Here Darwin and Mr. Galton rank the ‘inferior and the better members’ of society based on social rank and wealth. He labels poverty itself as a great evil. However, the seeds of social Darwinism is already sowed. Gentlemen,” Spencer said, “It is a great moral evil that the leading reason for abortions is poverty. It disgusts me that this capitalistic society puts the youngest, healthiest women in a position that forces them into getting an abortion, for if they didn’t get an abortion, how would they afford to pay even the birth of their child? How would they afford healthcare, how would they afford everything a child’s needs to flourish in this world? It disgusts me how ugly the system works against women when they’re the healthiest to have the them—and are forced to have an abortion because of this degenerate social system, which the majority find themselves in.” Spencer then pounded the table and said, “It’s unjust, uncivilized, and anti-life!”

I could tell all the men around the table nod in disagreement with social darwinism. Then Albert replied, “Climbing the social ladder is often done unjustly. What one’s career was often was determined with what career their father had before them. So, it did have the seed of fatalism worked within it. You are right, Spencer. It doesn’t sit well with me either. But the cards fall where they fall. Sadly, morality doesn’t fit into the neat, evolutionary picture.”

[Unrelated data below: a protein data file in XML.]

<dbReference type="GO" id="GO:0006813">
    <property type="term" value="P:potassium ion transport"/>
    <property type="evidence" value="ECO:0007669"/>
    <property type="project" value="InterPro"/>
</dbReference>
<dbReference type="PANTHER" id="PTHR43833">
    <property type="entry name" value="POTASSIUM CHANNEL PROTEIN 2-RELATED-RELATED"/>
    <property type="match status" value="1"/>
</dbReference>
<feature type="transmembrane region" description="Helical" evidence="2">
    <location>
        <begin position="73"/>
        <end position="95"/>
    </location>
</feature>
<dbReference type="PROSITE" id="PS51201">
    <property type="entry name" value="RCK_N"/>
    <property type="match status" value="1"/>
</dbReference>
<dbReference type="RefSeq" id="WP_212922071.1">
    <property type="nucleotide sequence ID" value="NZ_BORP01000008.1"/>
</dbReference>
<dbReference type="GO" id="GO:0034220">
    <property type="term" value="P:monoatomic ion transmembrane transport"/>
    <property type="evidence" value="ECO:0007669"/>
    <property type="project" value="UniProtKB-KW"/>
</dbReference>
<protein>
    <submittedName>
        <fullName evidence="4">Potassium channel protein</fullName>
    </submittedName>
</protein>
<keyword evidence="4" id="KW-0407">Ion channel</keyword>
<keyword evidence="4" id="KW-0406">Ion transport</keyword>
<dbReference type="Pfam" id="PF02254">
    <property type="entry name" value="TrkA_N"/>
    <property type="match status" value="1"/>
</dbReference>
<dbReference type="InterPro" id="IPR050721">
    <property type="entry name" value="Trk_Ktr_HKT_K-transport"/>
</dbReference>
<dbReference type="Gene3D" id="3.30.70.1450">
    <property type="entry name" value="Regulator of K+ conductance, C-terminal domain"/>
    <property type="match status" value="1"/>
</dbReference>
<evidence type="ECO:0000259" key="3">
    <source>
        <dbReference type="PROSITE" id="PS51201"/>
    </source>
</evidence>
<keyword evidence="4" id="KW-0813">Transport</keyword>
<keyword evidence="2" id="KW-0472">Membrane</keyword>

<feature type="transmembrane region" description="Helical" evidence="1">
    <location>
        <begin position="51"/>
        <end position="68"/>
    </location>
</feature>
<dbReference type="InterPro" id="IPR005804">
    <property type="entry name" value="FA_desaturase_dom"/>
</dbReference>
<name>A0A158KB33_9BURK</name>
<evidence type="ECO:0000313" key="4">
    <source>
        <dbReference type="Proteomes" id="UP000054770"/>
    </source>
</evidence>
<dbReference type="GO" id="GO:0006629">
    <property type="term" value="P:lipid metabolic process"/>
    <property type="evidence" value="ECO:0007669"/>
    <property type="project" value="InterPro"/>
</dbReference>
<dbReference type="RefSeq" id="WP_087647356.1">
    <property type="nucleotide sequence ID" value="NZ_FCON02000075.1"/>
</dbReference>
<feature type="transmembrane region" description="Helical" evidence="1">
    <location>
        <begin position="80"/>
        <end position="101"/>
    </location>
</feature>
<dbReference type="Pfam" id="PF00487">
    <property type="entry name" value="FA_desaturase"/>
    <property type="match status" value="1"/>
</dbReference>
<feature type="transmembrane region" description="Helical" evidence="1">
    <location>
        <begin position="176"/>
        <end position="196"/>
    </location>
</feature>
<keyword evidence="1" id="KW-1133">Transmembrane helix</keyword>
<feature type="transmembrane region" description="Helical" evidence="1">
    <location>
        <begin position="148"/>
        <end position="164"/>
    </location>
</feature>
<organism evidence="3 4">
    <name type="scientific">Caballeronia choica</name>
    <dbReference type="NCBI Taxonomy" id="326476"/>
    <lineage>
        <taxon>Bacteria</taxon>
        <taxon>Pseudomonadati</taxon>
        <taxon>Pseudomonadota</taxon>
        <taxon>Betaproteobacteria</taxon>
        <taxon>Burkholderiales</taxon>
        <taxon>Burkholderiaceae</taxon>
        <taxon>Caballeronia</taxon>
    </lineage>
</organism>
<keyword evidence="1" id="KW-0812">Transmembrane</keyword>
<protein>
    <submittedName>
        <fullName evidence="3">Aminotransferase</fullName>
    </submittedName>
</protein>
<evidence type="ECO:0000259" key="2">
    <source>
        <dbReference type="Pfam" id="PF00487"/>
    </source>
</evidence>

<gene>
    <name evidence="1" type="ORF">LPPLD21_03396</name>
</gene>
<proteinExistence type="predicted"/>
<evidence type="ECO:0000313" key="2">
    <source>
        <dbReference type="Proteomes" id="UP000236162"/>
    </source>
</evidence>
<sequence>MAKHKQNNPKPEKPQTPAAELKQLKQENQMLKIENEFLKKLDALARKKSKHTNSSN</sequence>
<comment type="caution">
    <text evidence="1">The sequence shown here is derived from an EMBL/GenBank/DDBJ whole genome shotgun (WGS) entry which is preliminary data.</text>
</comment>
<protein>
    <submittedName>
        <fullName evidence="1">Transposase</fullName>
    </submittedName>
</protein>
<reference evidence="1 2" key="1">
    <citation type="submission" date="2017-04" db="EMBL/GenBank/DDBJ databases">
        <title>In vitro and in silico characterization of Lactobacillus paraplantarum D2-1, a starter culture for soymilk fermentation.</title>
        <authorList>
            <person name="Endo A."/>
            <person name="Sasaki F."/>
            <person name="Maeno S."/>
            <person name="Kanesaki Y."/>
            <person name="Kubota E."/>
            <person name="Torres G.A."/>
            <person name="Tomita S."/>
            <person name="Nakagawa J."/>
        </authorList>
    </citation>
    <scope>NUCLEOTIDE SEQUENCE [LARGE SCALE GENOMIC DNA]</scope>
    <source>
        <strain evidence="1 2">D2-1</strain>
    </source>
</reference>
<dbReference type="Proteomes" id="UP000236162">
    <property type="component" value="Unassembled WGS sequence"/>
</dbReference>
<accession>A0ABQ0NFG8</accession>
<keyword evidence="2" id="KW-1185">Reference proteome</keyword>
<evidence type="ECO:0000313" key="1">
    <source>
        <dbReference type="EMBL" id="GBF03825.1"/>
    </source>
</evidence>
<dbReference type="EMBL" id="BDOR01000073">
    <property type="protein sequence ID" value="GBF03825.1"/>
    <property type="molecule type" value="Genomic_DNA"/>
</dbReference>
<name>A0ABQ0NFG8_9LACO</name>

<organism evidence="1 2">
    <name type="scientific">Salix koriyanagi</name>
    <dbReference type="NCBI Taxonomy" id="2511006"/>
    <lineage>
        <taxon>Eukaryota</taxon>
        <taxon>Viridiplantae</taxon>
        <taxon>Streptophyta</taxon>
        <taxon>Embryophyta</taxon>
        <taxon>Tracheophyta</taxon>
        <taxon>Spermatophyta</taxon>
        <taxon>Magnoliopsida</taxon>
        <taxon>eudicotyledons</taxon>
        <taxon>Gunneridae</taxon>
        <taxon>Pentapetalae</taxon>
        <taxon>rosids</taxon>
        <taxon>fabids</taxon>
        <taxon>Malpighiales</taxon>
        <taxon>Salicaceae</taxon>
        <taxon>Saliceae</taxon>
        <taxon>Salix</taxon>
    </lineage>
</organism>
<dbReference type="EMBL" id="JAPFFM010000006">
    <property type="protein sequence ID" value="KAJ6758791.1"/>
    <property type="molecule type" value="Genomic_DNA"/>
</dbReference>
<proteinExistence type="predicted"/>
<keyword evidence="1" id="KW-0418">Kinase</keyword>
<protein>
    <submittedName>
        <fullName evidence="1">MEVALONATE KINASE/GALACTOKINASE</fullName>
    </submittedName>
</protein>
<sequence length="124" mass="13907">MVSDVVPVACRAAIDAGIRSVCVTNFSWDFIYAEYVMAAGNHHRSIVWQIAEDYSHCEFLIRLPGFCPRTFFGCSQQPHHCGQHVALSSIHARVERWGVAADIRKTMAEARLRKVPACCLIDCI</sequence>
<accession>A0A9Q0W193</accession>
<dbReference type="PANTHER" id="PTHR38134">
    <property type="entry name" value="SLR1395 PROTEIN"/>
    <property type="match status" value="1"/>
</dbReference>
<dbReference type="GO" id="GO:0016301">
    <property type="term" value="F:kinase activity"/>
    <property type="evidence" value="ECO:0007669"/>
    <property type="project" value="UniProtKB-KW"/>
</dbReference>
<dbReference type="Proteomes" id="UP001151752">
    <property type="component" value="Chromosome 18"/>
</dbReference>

“No it doesn’t, friend.” Frank said, and took a deep breath to center himself, “Evolutionary thought now pervades the sciences, it explains Thucydides’ work, Machiavelli’s The Prince, and even the storm and stress of Goethe’s The Sorrow’s of Young Werther. Progress at the expense of struggle for surviving is the cost for continual life.”

              A quiet grew as all eyes turned to Daedalus, and all gave a heavy sigh as they all knew that they were all together in this, or, otherwise, all suffer together.